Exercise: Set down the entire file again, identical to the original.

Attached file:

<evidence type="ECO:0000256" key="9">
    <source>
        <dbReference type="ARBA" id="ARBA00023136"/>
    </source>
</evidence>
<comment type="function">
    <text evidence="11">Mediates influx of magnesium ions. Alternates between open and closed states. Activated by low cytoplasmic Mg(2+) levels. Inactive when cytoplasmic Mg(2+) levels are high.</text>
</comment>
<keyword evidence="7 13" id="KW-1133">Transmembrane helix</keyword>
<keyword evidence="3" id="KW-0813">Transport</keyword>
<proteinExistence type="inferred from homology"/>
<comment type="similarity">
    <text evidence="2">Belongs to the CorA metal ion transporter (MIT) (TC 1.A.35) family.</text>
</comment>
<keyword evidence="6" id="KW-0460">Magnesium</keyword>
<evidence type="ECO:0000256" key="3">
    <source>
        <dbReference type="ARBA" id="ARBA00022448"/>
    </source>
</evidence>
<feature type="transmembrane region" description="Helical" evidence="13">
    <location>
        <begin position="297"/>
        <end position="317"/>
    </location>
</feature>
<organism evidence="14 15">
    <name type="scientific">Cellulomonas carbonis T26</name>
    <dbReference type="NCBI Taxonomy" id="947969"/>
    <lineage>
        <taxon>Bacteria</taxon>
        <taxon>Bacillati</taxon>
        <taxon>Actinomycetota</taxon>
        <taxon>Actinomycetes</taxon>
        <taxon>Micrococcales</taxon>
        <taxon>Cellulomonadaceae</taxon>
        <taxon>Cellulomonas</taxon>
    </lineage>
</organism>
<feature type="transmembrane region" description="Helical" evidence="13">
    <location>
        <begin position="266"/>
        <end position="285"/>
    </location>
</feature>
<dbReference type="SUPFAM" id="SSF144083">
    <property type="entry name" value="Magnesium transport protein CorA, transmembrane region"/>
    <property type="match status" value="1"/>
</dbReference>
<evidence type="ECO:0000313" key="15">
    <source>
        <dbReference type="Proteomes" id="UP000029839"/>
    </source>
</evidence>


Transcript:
<evidence type="ECO:0000256" key="9">
    <source>
        <dbReference type="ARBA" id="ARBA00023136"/>
    </source>
</evidence>
<comment type="function">
    <text evidence="11">Mediates influx of magnesium ions. Alternates between open and closed states. Activated by low cytoplasmic Mg(2+) levels. Inactive when cytoplasmic Mg(2+) levels are high.</text>
</comment>
<keyword evidence="7 13" id="KW-1133">Transmembrane helix</keyword>
<keyword evidence="3" id="KW-0813">Transport</keyword>
<proteinExistence type="inferred from homology"/>
<comment type="similarity">
    <text evidence="2">Belongs to the CorA metal ion transporter (MIT) (TC 1.A.35) family.</text>
</comment>
<keyword evidence="6" id="KW-0460">Magnesium</keyword>
<evidence type="ECO:0000256" key="3">
    <source>
        <dbReference type="ARBA" id="ARBA00022448"/>
    </source>
</evidence>
<feature type="transmembrane region" description="Helical" evidence="13">
    <location>
        <begin position="297"/>
        <end position="317"/>
    </location>
</feature>
<organism evidence="14 15">
    <name type="scientific">Cellulomonas carbonis T26</name>
    <dbReference type="NCBI Taxonomy" id="947969"/>
    <lineage>
        <taxon>Bacteria</taxon>
        <taxon>Bacillati</taxon>
        <taxon>Actinomycetota</taxon>
        <taxon>Actinomycetes</taxon>
        <taxon>Micrococcales</taxon>
        <taxon>Cellulomonadaceae</taxon>
        <taxon>Cellulomonas</taxon>
    </lineage>
</organism>
<feature type="transmembrane region" description="Helical" evidence="13">
    <location>
        <begin position="266"/>
        <end position="285"/>
    </location>
</feature>
<dbReference type="SUPFAM" id="SSF144083">
    <property type="entry name" value="Magnesium transport protein CorA, transmembrane region"/>
    <property type="match status" value="1"/>
</dbReference>
<evidence type="ECO:0000313" key="15">
    <source>
        <dbReference type="Proteomes" id="UP000029839"/>
    </source>
</evidence>